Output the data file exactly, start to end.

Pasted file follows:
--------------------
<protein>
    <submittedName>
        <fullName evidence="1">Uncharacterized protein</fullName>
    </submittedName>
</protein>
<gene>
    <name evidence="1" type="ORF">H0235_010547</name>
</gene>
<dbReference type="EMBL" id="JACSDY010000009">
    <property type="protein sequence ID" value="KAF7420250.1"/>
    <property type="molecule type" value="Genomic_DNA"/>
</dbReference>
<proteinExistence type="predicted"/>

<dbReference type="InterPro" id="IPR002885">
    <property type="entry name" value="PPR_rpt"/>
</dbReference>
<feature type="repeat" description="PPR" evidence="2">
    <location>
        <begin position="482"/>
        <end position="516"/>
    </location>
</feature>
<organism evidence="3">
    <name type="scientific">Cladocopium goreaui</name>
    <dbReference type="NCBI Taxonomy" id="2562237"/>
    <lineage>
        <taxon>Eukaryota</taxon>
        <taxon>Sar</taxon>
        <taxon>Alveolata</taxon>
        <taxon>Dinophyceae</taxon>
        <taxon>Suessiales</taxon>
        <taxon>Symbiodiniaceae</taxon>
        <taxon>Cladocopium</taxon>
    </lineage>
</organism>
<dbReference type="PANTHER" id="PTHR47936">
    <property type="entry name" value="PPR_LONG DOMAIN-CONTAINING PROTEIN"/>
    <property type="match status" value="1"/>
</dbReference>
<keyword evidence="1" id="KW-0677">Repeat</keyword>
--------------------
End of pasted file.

<protein>
    <submittedName>
        <fullName evidence="1">Uncharacterized protein</fullName>
    </submittedName>
</protein>
<gene>
    <name evidence="1" type="ORF">H0235_010547</name>
</gene>
<dbReference type="EMBL" id="JACSDY010000009">
    <property type="protein sequence ID" value="KAF7420250.1"/>
    <property type="molecule type" value="Genomic_DNA"/>
</dbReference>
<proteinExistence type="predicted"/>

<dbReference type="InterPro" id="IPR002885">
    <property type="entry name" value="PPR_rpt"/>
</dbReference>
<feature type="repeat" description="PPR" evidence="2">
    <location>
        <begin position="482"/>
        <end position="516"/>
    </location>
</feature>
<organism evidence="3">
    <name type="scientific">Cladocopium goreaui</name>
    <dbReference type="NCBI Taxonomy" id="2562237"/>
    <lineage>
        <taxon>Eukaryota</taxon>
        <taxon>Sar</taxon>
        <taxon>Alveolata</taxon>
        <taxon>Dinophyceae</taxon>
        <taxon>Suessiales</taxon>
        <taxon>Symbiodiniaceae</taxon>
        <taxon>Cladocopium</taxon>
    </lineage>
</organism>
<dbReference type="PANTHER" id="PTHR47936">
    <property type="entry name" value="PPR_LONG DOMAIN-CONTAINING PROTEIN"/>
    <property type="match status" value="1"/>
</dbReference>
<keyword evidence="1" id="KW-0677">Repeat</keyword>